Bare faced cheek or clever marketing?

10/1/2010

What to make of BrewDog’s latest wheeze: asking their shareholders to promote the Fraserburgh-based craft brewers by dropping off marketing packs in their local bars.

Until recently, BrewDog have supplied the off licence trade and sold mainly to supermarkets and drink shops. They are beginning to expand into the on trade and have mobilised their shareholders to do their sales and marketing for them. The idea is that their shareholders present the marketing packs to their local bars in an attempt to get them to stock BrewDog products. For every bar that takes up the offer, the shareholder gets a BrewDog goodie bag and the hope that they have helped grow the value of their shares.

It is a strategy which is as unusual as BrewDog’s fund-raising methods. Last year, BrewDog offered fans the chance to buy into the company under their Equity for Punks scheme. For £230, investors became the proud owners of a small chunk of the BrewDog firm and, possibly more importantly for many of them, they received a lifetime 20% discount on all their online orders of BrewDog products. The scheme raised £750,000, a sizable chunk which many SMEs might find difficult to secure from the bank in the current climate.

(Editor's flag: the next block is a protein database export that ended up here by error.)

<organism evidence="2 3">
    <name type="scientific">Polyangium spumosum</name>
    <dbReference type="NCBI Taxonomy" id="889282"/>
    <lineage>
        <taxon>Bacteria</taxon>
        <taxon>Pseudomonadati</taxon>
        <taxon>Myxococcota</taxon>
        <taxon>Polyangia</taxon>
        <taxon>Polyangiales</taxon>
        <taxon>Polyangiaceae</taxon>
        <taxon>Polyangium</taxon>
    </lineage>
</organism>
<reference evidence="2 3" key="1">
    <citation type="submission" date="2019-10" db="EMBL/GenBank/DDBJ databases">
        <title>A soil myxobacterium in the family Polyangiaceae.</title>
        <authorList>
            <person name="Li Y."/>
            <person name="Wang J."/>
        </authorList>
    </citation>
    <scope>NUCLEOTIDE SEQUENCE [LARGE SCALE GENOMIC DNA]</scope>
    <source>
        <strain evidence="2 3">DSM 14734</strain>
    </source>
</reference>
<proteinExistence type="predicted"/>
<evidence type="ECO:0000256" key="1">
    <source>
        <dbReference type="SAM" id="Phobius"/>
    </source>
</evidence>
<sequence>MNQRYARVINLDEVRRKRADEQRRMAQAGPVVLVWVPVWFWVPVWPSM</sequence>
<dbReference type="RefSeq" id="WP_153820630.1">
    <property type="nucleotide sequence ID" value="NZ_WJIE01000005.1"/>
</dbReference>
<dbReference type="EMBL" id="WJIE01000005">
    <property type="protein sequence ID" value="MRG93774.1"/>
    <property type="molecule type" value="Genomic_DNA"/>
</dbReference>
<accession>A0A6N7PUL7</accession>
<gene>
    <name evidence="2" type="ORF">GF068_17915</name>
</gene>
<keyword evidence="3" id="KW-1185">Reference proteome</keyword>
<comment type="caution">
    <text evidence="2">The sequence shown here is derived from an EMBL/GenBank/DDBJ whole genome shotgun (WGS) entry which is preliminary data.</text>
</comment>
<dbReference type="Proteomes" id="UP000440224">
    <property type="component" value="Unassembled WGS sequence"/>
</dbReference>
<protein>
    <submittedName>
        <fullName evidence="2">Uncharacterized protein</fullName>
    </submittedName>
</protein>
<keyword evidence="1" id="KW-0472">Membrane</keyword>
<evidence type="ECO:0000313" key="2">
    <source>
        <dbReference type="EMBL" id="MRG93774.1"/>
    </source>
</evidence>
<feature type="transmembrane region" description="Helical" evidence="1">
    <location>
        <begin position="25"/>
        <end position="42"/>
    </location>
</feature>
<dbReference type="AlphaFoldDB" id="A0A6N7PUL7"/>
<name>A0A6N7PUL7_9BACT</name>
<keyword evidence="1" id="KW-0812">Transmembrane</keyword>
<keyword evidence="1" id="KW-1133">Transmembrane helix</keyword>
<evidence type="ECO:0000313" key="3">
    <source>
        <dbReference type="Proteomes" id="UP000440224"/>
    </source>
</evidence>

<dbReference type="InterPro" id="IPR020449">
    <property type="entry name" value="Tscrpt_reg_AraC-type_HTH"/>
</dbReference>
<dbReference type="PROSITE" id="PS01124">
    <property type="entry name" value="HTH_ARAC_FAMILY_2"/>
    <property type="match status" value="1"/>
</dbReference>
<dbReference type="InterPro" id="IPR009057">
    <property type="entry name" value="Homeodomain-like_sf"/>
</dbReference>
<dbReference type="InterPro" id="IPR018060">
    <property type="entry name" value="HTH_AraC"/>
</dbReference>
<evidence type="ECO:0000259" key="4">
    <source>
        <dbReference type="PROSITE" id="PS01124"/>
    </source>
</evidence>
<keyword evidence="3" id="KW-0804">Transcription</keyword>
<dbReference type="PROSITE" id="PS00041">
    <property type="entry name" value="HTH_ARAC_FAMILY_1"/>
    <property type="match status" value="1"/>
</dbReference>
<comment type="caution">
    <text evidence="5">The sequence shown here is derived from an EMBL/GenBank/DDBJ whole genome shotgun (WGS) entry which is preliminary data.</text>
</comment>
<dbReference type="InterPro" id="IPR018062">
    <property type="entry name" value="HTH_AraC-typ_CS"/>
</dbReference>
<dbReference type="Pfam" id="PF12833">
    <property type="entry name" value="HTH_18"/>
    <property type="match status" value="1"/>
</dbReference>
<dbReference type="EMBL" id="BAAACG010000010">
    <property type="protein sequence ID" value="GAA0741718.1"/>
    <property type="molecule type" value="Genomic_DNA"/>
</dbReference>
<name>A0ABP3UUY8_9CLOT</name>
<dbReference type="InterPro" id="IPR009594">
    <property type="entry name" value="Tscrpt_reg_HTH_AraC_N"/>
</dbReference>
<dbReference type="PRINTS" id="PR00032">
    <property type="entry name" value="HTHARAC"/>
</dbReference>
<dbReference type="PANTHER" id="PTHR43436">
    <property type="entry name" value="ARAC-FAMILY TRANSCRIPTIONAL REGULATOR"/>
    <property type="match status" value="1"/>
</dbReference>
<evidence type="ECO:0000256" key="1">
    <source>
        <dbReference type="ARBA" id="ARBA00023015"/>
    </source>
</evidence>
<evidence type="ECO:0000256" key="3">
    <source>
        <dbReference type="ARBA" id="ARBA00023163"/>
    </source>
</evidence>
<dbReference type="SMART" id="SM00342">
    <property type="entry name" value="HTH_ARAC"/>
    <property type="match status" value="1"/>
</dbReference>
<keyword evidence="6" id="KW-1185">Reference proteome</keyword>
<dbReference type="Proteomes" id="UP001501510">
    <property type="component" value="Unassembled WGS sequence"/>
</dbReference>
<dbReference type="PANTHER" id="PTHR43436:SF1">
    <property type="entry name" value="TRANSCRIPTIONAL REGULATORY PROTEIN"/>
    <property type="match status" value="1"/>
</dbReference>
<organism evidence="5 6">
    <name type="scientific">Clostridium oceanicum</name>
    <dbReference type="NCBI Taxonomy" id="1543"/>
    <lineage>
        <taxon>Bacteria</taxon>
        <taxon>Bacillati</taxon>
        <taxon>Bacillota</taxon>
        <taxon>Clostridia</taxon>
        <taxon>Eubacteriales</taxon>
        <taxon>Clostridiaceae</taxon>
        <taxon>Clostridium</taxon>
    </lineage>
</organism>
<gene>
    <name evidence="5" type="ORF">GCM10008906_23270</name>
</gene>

Now BrewDog are aiming to capitalise on their shareholders’ brand loyalty by asking them to act as an unpaid sales force for the company. It’s hard to imagine other companies having the chutzpah to do the same. How would BP’s investors or British Airway’s shareholders feel if they were asked to promote the companies to customers in exchange for a goodie bag?

I imagine that institutional investors would take a very dim view of such a suggestion but given BrewDog’s passionate and grassroots customer base it just might work. It’s certainly a striking example of a Scottish company which is not afraid to try and do things differently.

The Vistage Scotland blog mentioned BrewDog before when the road kill packaging of one of their beers garnered them headlines around the world. Asking shareholders to tout their products is likely to be just as controversial.

What do you feel? Is it a desperate and cheeky idea or a clever way to use brand loyalty to crack new markets?











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